Computing Statement of Intent:

At St Paul’s Primary School, we believe a high-quality computing education equips all children, including disadvantaged children and children with SEND, with the skills and knowledge in computational thinking and creativity to help them to understand the world that they live in and be able to be ambitious, successful young people. Computing is a significant part of everyone’s lives, and we believe that children should be at the forefront of new technology to complement and enhance their learning and experiences in a broad and balanced way. Computing has strong links to a variety of other subjects such as mathematics, science, design and technology and therefore we believe that, as an essential part of the curriculum, it is also integrated into all areas of learning, using a range of hardware, software and opportunities. At St Paul’s, we recognise that pupils are entitled to quality software and hardware and a structured and progressive approach to the learning of the skills needed, to enable them to use it effectively. We also recognise the importance of responding to new developments in technology and aim to equip pupils with the confidence and capability to use a range of different devices to enhance their experiences. We strive to provide a relevant, progressive and enjoyable curriculum for all pupils, as well as using it as a tool to enhance learning throughout the wider curriculum. Computing as a stand-alone subject has several key components, each of which we aim to teach and fully instill the value of amongst our pupils.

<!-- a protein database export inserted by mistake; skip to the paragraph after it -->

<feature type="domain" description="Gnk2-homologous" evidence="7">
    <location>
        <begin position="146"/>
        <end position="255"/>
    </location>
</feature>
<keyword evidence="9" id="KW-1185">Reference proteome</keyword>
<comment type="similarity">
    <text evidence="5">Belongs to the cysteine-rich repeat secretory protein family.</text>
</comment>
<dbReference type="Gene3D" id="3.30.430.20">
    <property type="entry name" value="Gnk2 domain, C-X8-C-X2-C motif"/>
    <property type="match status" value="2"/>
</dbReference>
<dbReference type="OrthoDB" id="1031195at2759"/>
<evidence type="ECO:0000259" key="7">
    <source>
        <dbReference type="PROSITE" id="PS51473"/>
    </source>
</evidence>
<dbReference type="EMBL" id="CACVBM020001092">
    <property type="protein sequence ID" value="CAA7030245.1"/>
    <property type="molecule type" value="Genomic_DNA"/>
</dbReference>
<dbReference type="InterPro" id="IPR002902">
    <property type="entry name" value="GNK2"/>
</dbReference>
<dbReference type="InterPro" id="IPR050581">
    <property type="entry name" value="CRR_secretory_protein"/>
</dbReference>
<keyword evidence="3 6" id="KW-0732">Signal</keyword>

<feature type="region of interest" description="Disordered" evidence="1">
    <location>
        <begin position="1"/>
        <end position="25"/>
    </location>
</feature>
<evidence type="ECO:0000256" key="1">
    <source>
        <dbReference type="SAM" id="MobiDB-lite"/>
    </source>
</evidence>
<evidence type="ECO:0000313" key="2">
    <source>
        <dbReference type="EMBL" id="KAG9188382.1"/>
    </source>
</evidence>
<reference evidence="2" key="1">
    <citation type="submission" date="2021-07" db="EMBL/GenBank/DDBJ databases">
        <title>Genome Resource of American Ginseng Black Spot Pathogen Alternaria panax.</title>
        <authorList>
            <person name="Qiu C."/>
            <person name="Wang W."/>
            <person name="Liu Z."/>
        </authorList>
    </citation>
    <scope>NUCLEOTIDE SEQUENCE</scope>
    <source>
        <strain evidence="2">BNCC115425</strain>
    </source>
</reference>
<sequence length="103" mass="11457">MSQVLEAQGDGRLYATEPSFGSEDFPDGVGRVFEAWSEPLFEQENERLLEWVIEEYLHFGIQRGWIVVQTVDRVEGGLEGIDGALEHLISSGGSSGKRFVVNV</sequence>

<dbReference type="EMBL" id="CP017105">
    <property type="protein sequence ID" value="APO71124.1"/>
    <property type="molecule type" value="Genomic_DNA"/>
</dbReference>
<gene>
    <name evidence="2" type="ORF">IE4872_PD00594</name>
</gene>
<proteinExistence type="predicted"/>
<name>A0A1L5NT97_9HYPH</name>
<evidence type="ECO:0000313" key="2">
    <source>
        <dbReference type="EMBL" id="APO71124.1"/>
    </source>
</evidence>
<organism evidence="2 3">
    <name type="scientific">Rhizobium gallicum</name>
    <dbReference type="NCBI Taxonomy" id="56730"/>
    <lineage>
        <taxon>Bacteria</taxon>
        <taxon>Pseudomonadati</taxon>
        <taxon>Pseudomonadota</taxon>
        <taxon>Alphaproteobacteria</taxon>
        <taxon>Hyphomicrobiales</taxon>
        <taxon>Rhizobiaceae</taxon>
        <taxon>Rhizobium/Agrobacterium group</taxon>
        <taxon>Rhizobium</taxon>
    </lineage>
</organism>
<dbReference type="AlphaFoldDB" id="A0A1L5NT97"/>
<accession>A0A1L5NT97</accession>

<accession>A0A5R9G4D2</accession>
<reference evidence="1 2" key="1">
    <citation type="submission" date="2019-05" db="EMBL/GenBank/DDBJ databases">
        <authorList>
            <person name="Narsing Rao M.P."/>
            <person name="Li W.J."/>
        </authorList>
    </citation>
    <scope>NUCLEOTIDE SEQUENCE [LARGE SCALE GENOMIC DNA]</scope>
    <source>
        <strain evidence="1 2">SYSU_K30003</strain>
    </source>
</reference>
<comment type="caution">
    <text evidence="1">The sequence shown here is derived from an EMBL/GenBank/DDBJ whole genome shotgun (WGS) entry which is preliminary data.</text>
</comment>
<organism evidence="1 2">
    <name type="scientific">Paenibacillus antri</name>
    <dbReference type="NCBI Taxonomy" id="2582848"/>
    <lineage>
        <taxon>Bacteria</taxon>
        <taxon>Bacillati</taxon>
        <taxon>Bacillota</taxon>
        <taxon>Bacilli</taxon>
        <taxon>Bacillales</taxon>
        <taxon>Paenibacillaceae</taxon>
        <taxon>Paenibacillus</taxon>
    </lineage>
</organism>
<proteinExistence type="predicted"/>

These are:

· Computer Science – Pupils are taught the principles of information and computation, how digital systems work, and how to put this knowledge to use through programming.

· Information Technology – Pupils are equipped to purposefully create programs, systems and a range of content to develop products and solutions. They will be able to collect, analyse, evaluate and present data and information.

· Digital Literacy – Pupils are taught to use, access and express oneself through digital technology, including a critical understanding of technology’s impact on the individual and society, at a level suitable for the future and as active participants in a digital world.

We also firmly believe the importance of delivering a high-quality E-Safety curriculum, alongside the core values of these three stands. E-safety is embedded throughout the computing curriculum and supports and consolidates the strong presence of E-safety within our PSHE curriculum. As technology develops, so does the need for a better understanding of how to use it in a responsible manner. The education of E-safety is therefore essential, to ensure children are equipped with the skills to recognise risks online, to be critically aware of the materials and content they access online, along with guidance on how to accurately validate information accessed via the internet.